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It's his life

Published Aug. 31, 2005

It has been more than 15 years since Bon Jovi topped the charts with the records Slippery When Wet and New Jersey.

Jon Bon Jovi is still at the helm. Over the years, the singer has taken breaks from the group, releasing a solo album and taking on movie roles.

But, for the most part, he remains in the fold as frontman. In a quick conversation with a reporter in Milwaukee last month, Jon Bon Jovi touched on topics ranging from the band's new album to the Bon Jovi position on war with Iraq.

Question: You guys put out a new album last fall (Bounce). What's so special about this Bon Jovi album?

Answer: What's special about it? Why, nothing beyond it being the greatest record ever made and one everyone should buy at least two copies of. Beyond that? I don't know. It's our 12th record as a band, and it is very well-rounded. It was written during the time shortly after 9-11-01, and the songs were sort of inspired by the mood of the time, but it's not really another 9-11 tribute, so to speak.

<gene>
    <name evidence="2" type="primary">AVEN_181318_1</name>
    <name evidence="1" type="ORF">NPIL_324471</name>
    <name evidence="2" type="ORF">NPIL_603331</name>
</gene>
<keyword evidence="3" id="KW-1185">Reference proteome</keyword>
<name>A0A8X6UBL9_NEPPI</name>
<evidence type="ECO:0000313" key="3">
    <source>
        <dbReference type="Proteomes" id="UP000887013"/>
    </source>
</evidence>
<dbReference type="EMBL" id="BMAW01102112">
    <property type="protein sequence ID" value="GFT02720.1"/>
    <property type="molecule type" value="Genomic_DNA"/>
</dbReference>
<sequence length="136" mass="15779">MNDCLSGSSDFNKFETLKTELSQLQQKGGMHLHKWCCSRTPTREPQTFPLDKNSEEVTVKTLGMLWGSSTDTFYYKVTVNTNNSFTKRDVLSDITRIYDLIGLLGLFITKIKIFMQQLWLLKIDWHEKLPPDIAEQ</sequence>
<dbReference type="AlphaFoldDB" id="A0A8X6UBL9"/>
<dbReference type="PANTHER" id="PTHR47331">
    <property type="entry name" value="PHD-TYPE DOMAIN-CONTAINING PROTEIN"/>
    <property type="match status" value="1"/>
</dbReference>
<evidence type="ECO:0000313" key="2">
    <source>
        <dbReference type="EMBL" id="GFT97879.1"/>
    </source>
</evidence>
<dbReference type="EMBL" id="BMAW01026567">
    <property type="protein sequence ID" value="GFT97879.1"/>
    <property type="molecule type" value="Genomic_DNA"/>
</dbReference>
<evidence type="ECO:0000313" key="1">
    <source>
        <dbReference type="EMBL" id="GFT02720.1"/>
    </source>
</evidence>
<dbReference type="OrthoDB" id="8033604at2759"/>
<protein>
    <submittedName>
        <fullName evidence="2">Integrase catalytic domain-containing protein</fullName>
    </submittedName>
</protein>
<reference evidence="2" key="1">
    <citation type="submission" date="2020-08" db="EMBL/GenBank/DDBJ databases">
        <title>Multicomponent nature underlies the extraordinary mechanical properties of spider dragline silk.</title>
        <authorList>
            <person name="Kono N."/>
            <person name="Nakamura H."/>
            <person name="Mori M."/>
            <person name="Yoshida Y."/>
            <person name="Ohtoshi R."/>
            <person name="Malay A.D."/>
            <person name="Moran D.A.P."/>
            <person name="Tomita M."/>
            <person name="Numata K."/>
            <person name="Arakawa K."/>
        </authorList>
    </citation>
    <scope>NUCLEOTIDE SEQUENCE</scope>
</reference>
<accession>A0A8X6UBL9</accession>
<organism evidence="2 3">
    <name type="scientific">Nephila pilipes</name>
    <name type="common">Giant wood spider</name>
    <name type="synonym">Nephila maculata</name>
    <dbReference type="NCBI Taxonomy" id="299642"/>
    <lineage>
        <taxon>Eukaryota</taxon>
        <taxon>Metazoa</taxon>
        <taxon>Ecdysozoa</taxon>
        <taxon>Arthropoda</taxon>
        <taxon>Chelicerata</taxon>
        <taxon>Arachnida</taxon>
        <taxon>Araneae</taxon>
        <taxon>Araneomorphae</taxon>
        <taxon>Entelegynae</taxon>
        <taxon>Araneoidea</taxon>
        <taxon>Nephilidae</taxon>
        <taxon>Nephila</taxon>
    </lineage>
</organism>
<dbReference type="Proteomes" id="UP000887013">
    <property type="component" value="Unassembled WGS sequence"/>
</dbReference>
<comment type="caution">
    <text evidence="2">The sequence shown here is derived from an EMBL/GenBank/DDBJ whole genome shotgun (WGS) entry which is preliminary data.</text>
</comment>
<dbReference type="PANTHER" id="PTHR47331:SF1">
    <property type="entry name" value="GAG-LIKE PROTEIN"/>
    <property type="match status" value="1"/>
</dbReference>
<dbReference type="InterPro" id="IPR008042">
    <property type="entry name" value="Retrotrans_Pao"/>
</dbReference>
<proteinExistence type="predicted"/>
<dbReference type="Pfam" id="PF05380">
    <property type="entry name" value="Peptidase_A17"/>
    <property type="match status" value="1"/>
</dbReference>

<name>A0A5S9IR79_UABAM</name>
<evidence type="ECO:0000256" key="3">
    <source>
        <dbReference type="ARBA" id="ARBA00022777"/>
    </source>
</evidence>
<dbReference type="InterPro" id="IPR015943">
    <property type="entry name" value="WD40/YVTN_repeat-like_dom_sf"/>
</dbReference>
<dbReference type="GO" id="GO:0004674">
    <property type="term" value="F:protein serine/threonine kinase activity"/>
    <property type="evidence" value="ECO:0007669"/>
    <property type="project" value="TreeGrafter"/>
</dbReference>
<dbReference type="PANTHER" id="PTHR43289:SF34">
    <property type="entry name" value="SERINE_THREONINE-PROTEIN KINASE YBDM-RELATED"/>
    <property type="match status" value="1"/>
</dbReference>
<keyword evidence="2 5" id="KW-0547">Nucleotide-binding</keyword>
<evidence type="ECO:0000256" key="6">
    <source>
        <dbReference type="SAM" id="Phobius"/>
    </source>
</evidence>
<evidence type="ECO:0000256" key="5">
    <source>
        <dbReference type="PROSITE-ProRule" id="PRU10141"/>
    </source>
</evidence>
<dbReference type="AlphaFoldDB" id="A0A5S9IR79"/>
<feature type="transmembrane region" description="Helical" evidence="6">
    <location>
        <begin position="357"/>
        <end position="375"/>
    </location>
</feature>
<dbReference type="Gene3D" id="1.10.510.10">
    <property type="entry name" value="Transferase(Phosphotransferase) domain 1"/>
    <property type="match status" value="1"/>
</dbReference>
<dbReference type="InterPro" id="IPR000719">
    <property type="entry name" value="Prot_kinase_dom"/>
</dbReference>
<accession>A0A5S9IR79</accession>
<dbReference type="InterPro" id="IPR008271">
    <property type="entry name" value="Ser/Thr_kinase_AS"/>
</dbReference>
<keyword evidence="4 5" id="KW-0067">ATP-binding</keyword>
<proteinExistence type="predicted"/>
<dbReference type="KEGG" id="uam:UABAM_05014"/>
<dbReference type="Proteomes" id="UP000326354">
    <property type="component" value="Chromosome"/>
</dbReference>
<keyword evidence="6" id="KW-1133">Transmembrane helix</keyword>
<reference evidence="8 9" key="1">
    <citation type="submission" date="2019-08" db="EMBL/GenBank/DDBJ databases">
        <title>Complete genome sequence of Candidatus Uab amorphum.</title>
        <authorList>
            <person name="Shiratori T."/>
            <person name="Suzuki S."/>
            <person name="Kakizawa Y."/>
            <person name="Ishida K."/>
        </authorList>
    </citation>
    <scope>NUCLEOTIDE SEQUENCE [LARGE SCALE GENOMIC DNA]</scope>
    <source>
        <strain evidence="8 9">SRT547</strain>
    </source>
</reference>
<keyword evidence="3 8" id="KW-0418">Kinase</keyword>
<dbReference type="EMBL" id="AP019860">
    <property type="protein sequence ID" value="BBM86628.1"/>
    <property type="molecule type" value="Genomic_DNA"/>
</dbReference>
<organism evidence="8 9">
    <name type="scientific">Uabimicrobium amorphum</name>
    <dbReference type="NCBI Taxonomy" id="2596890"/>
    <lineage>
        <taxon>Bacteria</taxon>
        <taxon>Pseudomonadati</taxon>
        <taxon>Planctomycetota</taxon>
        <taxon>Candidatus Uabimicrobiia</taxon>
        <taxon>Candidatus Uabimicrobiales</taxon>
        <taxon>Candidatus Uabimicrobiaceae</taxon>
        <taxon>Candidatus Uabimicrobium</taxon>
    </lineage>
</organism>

Question: You've done some acting. Which actors and directors would you like to work with if you could have your pick?

Answer: Sean Penn, that would be great, whether as an actor or a director. I'd also like to work with John Cusack and George Clooney.

Question: What's it like performing at the Super Bowl?

Answer: At the end of the day, it's simply a gig that keeps the band and its name before a lot of pairs of eyes. How did it happen? I'm not really sure about the selection process for live music at the game. I guess the commissioner liked us.

The ultimate gift was learning that It's My Life was selected by the league to replace We Are the Champions as the Super Bowl theme song.

Question: What do you think of the music industry today?

Answer: Oh my, things certainly have changed. Trends come and go faster now, it's crazier now, but I still think there's a circular pattern that's predictable. Take, for instance, the wave of boy bands that finally seems to be fading. There were boy bands in the '80s, New Kids on the Block and others. Then they were gone until the recent wave. Personally, I prefer the bands that have managed to stay in there for the long haul, like Aerosmith. They give me hope. If Kurt Cobain was still around, he'd be right there at the top.

Question: War with Iraq: Should we or should we not? And with or without U.N. support?

Answer: No unilateral movement without hard, hard evidence _ for sure! I also don't want to see us get into this without lots of allies. I've traveled around the world a lot in the last few years, and I don't think we have that much support.